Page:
4. House Major­i­ty Whip Steve Scalise, a vehe­ment oppo­nent of gay mar­riage, issued a state­ment of sup­port for Alaba­ma Chief Jus­tice Roy Moore in his bat­tle with the Fed­er­al gov­ern­ment over gay mar­riage, call­ing for like-mind­ed cit­i­zens to get ready to stand with Moore. Oh wait, that was­n’t Scalise’s press office, but a dif­fer­ent like-mind­ed orga­ni­za­tion mak­ing that ‘call to arms’. Easy mis­take:

    TPM Livewire
    KKK Group Issues ‘Call To Arms’ Sup­port­ing Alaba­ma Chief Jus­tice

    By Caitlin Mac­Neal
    Pub­lished Feb­ru­ary 17, 2015, 3:16 PM EST

    Soon after Alaba­ma Chief Jus­tice Roy Moore ordered Alaba­ma pro­bate judges not to issue mar­riage licens­es to same-sex cou­ples, a Mis­sis­sip­pi Ku Klux Klan group issued a “call to arms” sup­port­ing Moore.

    “The Mis­sis­sip­pi Klan salutes Alaba­ma’s chief jus­tice Roy Moore, for refus­ing to bow to the yoke of Fed­er­al tyran­ny. The Feds have no author­i­ty over indi­vid­ual States mar­riage laws,” the Unit­ed Dix­ie White Knights’ Impe­r­i­al Wiz­ard, Brent Waller wrote, wrote in a post on the group’s web­site and on the white suprema­cist forum Storm­front.

    “We call upon all Klans­man and White South­ern Nation­al­ist to help in the mas­sive protest’s com­ing, Not by wear­ing your col­ors, but by join­ing in with the Chris­t­ian com­mu­ni­ty’s protests that are surly com­ing against tyran­ni­cal Fed­er­al judges,” Waller said.

    How­ev­er, the group real­ized its sup­port may have made an impli­ca­tion about its rela­tion­ship with Moore and clar­i­fied that he is not a mem­ber of the Klu Klux Klan.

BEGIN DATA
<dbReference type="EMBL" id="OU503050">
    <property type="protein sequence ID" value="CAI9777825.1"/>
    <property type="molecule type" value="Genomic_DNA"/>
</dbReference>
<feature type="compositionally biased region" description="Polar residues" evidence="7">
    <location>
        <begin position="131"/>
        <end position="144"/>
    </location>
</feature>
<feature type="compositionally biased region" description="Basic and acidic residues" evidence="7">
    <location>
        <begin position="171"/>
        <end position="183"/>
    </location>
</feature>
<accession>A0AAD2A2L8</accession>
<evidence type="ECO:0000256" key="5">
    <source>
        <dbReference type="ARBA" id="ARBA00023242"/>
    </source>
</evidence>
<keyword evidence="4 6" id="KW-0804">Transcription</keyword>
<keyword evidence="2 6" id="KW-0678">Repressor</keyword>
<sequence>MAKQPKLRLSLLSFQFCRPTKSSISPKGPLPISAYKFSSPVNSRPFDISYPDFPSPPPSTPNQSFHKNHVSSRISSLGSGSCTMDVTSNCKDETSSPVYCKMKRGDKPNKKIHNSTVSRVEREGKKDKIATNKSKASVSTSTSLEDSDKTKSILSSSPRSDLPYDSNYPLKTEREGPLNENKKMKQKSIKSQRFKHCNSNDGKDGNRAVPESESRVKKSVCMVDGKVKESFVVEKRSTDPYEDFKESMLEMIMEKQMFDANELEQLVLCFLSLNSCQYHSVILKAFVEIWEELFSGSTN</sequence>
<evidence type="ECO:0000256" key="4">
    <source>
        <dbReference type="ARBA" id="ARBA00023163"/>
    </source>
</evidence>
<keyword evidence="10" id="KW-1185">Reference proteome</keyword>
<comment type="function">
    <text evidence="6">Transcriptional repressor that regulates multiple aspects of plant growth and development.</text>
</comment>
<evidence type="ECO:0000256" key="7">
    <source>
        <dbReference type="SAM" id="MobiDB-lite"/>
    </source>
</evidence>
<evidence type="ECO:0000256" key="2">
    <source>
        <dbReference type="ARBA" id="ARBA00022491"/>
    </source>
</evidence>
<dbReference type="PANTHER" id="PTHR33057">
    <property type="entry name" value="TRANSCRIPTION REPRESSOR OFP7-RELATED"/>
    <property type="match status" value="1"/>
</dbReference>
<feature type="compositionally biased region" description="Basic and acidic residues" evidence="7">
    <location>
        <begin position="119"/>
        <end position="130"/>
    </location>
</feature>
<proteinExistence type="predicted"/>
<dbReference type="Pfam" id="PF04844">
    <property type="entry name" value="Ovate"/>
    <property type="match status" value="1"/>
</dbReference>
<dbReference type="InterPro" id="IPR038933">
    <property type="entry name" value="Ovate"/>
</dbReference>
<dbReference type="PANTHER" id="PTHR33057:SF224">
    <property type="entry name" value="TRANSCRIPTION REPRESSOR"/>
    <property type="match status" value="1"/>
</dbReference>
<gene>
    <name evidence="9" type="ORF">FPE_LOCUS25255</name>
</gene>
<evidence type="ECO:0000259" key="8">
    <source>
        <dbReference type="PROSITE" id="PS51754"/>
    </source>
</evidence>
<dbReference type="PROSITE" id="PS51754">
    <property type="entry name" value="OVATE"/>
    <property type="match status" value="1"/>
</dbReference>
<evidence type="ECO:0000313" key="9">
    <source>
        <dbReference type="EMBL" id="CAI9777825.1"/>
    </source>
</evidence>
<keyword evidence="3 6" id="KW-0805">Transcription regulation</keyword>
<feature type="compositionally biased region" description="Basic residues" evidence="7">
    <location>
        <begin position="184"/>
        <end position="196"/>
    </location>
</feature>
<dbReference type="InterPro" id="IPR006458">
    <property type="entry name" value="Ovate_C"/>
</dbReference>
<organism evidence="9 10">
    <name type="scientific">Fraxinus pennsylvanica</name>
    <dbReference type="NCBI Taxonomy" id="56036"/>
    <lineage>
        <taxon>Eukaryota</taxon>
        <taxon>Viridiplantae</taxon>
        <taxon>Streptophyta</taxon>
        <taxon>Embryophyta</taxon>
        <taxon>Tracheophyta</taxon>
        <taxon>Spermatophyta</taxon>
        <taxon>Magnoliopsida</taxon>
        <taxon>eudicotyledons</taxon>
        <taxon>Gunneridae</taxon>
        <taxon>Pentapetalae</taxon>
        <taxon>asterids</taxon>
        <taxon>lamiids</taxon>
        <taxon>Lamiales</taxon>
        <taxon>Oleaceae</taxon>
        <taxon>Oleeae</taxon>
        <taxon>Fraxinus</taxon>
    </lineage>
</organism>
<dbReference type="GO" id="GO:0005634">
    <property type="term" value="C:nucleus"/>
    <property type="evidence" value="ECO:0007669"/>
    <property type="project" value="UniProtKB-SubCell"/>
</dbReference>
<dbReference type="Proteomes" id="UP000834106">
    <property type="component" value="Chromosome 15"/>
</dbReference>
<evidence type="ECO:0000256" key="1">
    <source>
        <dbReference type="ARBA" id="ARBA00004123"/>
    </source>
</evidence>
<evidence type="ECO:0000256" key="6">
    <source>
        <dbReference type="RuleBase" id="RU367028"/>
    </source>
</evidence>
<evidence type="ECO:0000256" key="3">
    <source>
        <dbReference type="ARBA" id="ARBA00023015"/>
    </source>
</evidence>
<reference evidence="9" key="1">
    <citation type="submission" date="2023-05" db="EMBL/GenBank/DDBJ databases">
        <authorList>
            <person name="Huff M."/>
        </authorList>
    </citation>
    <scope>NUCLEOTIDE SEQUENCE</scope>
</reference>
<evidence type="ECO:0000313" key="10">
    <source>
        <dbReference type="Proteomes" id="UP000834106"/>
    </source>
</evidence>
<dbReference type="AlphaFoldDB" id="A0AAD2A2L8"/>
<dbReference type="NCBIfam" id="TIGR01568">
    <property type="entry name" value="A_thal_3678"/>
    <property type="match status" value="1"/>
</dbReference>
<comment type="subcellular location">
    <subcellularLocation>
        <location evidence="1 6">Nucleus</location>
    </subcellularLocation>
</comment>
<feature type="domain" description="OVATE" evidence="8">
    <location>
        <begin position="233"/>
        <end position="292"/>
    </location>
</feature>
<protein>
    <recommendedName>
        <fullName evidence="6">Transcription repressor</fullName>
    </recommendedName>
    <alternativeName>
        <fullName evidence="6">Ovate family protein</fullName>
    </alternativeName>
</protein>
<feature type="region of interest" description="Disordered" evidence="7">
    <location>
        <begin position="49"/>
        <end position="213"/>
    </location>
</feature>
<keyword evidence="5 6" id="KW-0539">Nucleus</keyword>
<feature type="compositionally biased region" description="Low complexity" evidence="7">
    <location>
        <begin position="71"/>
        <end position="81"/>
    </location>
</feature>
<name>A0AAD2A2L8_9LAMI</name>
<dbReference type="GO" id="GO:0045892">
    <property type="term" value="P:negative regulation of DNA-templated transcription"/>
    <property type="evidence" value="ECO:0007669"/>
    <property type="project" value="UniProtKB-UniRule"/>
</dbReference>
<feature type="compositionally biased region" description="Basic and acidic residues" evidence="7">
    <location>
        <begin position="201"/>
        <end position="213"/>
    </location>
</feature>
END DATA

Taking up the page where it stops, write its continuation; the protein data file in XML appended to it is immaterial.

“The UDWK has read many posts in the media put out most­ly by Homo­sex­u­al reporters and Athe­ists that claim Alaba­ma Chief Jus­tice Roy Moore is a mem­ber of the KKK, and activ­ly sought and gained our sup­port. To answer in short, these are lies and typ­i­cal of that crowd. We sim­ply agree with any­one, who stands against Tyran­ny, stands for the word of God, and believes in the Amer­i­can Con­sti­tu­tion as it was orig­i­nal­ly writ­ten,” Waller wrote on the group’s web­site.

    “We regret any prob­lems our post may have caused the Chief Jus­tice or his Fam­i­ly. Roy Moore is not a Klans­man, but he is a man, who believes in God,” Waller con­tin­ued. “This Coun­try is sick of the spine­less peo­ple who put out such lies. We need more Jus­tices who do not see the Con­sti­tu­tion as a liv­ing breath­ing doc­u­ment to be shred­ed (sic) and Amend­ed at will.”


    “We call upon all Klans­man and White South­ern Nation­al­ist to help in the mas­sive protest’s com­ing, Not by wear­ing your col­ors, but by join­ing in with the Chris­t­ian com­mu­ni­ty’s protests that are surly com­ing against tyran­ni­cal Fed­er­al judges,” Waller said.

    That sounds like a call for sup­port, but it’s still stealth sup­port (no col­ors). Not loud and proud. Maybe the Mis­sis­sipi Klan is unaware of the pub­lic views of one of Judge Moore’s most promi­nent back­ers. Because if they were aware, they might not be so shy about being iden­ti­fied as a bunch of Klans­men sup­port­ing Judge Moore:

    Right Wing Watch
    Roy Moore’s Show­down With The Courts Over Gay Mar­riage Tied To The Work Of Neo-Con­fed­er­ate Leader
    Sub­mit­ted by Bri­an Tash­man on Thurs­day, 2/12/2015 1:30 pm

    Alaba­ma Supreme Court Chief Jus­tice Roy Moore threw his state into tur­moil this week when he ordered pro­bate judges to defy a fed­er­al judge’s rul­ing strik­ing down the state’s ban on same-sex mar­riage and refuse to issue mar­riage licens­es to gay and les­bian cou­ples. Moore, who has a his­to­ry of mak­ing extreme anti-gay state­ments, insists that the fed­er­al judge is the one who is real­ly break­ing the law since she vio­lat­ed divine law by rul­ing for mar­riage equal­i­ty.

    Moore’s call for statewide defi­ance of the fed­er­al judiciary’s “tyran­ny” stems from a belief that the Con­sti­tu­tion was made to pro­tect bib­li­cal com­mand­ments, so that any­thing that goes against his per­son­al inter­pre­ta­tion of the Bible is there­fore in vio­la­tion of the Con­sti­tu­tion.

    Moore shares that belief with a pow­er­ful ally: Michael Per­out­ka, a neo-Con­fed­er­ate activist who is also one of the most influ­en­tial behind-the-scenes fig­ures in the Reli­gious Right’s reimag­in­ing of Amer­i­can law.